Cool off with a summertime smoothie

Cool off with a summertime smoothie

We have all heard the phrase “eat more fruits and vegetables” in regards to how to consume a healthy diet.

Fruits and vegetables contribute a variety of important nutrients, like vitamins, minerals, fiber and water, for the human body. Their high fiber and fluid content help keep these foods low in calories, which is very helpful for those focused on weight management or loss.

Another benefit of high fruit and vegetable consumption is lowering your risk of developing many chronic diseases, including diabetes.

The Dietary Guidelines for Americans recommends that individuals consume five to nine servings of these two food groups per day. Unfortunately, most Americans do not meet this recommendation. Statistics show that, on average, adults in the United States only consume fruits about 1.1 times per day and vegetables about 1.6 times per day. For many Americans, meat (chicken, pork, beef)/meat substitutes (eggs, cheese) and starches (bread, pasta, rice) make up the majority of their meals.

Reported barriers to low fruit and vegetable intake include lack of access to fresh produce, cost of these items, and dislike for the taste or texture of these foods.

Smoothies are an easy, convenient and more affordable way to increase your fruit and vegetable consumption. Frozen fruits and vegetables work well in smoothies, eliminating the need to purchase fresh produce. Use of frozen foods, which have a longer shelf life, in place of fresh can save you money while reducing food waste.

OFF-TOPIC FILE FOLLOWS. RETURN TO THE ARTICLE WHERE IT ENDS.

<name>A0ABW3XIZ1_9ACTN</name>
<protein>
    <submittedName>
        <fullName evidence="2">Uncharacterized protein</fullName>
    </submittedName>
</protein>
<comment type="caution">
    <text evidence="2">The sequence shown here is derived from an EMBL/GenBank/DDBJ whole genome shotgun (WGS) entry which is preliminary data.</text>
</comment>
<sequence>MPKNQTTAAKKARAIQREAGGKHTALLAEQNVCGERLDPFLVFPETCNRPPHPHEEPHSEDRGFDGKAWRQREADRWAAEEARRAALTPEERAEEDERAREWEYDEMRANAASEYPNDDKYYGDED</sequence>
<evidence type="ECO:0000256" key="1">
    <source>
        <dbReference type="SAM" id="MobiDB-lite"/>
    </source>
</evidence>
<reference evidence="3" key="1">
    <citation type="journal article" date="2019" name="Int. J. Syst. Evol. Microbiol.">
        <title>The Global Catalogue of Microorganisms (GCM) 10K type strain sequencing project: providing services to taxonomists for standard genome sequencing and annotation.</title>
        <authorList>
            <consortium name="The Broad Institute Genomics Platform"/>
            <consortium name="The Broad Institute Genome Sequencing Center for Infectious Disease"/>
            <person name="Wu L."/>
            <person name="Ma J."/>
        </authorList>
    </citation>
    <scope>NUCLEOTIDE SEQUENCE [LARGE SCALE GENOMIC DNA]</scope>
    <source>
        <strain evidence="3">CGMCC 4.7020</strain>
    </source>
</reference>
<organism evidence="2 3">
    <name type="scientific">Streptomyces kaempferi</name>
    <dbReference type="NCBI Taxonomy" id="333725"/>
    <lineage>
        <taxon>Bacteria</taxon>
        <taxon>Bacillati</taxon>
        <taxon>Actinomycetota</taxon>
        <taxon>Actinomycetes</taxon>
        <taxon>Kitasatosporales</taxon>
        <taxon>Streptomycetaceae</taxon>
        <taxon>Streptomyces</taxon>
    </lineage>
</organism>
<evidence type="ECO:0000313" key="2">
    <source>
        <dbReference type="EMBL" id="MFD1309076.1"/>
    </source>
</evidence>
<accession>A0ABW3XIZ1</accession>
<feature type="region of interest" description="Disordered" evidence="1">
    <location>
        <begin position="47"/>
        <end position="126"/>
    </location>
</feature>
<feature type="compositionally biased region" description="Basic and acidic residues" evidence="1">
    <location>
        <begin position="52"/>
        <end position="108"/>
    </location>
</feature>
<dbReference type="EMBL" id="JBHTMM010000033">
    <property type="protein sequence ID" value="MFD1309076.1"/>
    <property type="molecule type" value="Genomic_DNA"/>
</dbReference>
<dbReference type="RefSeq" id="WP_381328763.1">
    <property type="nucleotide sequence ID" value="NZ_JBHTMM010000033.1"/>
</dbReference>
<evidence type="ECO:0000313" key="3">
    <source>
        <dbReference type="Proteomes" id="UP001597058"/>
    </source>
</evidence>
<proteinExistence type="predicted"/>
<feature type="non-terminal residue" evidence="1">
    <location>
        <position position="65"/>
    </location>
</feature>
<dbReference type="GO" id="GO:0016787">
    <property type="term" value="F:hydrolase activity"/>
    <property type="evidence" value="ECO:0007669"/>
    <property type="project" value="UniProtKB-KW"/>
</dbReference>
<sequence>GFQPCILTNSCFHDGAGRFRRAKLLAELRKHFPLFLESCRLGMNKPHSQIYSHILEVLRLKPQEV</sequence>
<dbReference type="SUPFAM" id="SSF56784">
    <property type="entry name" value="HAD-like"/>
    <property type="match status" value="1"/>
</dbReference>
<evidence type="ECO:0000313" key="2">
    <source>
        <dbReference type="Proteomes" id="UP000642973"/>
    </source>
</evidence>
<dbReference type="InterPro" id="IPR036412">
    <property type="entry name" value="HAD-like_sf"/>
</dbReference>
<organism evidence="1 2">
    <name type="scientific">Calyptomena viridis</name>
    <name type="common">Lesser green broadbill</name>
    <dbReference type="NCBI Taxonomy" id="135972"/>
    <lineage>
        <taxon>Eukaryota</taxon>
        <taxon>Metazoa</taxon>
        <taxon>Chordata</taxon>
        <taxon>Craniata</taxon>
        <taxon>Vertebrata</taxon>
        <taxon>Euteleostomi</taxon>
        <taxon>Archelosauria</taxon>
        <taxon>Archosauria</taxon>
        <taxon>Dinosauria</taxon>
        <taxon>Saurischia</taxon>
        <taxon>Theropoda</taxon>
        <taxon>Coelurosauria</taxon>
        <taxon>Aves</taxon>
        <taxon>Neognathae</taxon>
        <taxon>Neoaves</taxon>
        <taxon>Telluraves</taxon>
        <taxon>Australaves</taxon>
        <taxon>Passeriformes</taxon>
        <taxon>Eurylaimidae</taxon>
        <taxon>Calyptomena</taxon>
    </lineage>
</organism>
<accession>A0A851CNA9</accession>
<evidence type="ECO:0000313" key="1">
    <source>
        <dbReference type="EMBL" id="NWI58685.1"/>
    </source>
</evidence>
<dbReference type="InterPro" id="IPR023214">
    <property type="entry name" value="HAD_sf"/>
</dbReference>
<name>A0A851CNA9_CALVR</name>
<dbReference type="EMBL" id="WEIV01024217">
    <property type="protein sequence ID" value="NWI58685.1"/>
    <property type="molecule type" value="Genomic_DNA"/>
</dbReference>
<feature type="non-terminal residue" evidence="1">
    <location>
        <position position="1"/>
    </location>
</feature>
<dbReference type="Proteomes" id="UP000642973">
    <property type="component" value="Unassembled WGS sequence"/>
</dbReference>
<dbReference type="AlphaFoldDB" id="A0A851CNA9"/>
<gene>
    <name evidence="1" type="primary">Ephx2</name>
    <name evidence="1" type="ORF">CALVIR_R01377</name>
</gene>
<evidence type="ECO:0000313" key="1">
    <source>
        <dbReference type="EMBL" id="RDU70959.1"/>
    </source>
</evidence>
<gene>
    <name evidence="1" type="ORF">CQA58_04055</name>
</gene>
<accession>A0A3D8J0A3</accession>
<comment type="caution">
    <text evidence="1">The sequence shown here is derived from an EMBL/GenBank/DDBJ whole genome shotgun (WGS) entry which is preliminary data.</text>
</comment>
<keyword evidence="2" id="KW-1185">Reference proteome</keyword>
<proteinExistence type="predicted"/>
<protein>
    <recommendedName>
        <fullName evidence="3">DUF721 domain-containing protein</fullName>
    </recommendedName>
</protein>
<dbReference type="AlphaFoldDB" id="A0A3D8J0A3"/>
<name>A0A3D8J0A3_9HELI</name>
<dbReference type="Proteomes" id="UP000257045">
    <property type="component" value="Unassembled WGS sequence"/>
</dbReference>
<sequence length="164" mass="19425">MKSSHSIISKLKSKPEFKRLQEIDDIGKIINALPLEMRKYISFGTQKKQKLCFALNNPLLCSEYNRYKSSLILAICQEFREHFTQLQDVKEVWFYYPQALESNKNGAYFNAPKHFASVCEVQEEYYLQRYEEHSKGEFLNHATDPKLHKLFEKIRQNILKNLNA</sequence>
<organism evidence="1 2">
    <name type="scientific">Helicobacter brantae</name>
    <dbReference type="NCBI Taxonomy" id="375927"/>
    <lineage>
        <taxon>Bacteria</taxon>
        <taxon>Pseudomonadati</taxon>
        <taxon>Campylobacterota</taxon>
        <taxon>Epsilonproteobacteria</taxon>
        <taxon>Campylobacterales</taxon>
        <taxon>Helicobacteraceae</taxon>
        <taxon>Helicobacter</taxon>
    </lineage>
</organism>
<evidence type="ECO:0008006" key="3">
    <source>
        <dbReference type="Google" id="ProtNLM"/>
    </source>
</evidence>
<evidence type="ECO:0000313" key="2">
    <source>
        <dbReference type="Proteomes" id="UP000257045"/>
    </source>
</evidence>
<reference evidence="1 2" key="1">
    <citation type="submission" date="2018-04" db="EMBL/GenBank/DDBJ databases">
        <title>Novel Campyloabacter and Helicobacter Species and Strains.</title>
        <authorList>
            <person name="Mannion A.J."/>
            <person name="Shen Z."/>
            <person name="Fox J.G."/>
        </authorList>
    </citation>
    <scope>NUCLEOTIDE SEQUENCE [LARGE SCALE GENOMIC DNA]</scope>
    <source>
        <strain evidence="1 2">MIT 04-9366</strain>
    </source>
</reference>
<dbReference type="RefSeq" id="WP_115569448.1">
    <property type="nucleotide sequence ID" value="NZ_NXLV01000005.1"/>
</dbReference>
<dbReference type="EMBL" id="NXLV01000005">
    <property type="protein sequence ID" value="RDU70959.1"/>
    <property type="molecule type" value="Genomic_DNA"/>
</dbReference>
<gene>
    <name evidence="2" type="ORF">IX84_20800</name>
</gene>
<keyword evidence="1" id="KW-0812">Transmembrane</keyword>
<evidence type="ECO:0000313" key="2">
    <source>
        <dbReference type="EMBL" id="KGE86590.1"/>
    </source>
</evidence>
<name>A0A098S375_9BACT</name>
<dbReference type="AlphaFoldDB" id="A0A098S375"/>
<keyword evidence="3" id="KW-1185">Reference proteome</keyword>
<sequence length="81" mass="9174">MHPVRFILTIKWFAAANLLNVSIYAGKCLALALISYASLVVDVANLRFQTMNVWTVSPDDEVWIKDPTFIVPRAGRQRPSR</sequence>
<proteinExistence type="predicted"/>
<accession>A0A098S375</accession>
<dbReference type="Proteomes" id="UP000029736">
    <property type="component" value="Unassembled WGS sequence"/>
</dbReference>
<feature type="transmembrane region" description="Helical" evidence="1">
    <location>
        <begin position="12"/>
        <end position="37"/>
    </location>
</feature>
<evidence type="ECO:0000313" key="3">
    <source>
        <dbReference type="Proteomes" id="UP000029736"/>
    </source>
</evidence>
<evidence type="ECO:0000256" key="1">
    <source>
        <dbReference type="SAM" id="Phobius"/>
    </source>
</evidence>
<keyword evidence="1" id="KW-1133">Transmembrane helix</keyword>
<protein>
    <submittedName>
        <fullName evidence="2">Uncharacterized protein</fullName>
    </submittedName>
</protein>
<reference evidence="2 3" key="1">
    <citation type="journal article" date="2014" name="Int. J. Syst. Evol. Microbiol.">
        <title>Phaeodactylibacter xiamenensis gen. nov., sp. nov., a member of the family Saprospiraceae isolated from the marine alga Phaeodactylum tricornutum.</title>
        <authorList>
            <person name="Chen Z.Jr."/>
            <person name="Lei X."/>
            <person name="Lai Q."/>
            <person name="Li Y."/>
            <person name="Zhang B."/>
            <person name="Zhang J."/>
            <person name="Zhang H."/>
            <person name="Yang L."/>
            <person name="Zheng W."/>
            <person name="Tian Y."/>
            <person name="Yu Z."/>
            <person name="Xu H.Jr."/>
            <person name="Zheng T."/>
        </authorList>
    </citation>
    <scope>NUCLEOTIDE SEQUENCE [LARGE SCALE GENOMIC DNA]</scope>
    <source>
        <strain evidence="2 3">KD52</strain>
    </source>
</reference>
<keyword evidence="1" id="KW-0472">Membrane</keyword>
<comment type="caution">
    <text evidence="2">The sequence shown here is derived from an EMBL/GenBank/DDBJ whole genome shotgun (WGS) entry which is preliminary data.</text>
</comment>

If texture or taste of certain fruits and vegetables is an issue for you (or your kids), try adding them to a smoothie. A good blender will solve the texture issues and adding different combinations of other items (yogurt, protein powder, milk or milk substitutes, juice) can mask the flavor.

You can come up with your own smoothie recipes or look to online sources such as Pinterest for inspiration. The combinations are endless!

Below are five steps you can follow as a guide to making a healthy smoothie.

  1. Pick a base. Choose ½ cup of water, milk or 100% juice
  2. Sweeten it naturally. Add 1 or 2 different fruits (1 cup total).
  3. Go green. Add 1 or 2 different vegetables like greens such as spinach or kale (1 cup total).
  4. Power up with protein. Add ½ cup of yogurt or 1 scoop of protein powder.
  5. Consider extras. Add 1-2 tablespoons of flax or chia seeds.

Here is one of my personal summertime favorites.

Mango Smoothie
1 c. frozen diced mango
1 c. frozen sliced banana
1 c. apple juice
¼ c. vanilla yogurt

Blend all ingredients together to make (2) servings.

Nutrition Facts: 182 cal., 44g carb. per serving

To make a diabetes-friendlier version by substituting a low-carb vanilla yogurt and light apple juice. These trades save you about 46 calories and 12 grams of carbohydrates per serving.

Happy blending!


Jessica Meek, MS, RD, LD

Jessica Meek, MS, RD, LD, developed a passion for nutrition during her teenage years and strongly believes in the healing power food. After completing her undergraduate and master degree program at Ohio University, she became a registered dietitian in 2006. She has been practicing professionally for over 10 years in the tristate area. She uses her knowledge of nutrition to empower individuals living with diabetes to make positive lifestyle changes and lead healthier lives. Jessica is a dietitian with the Bruce Chertow Diabetes Center.

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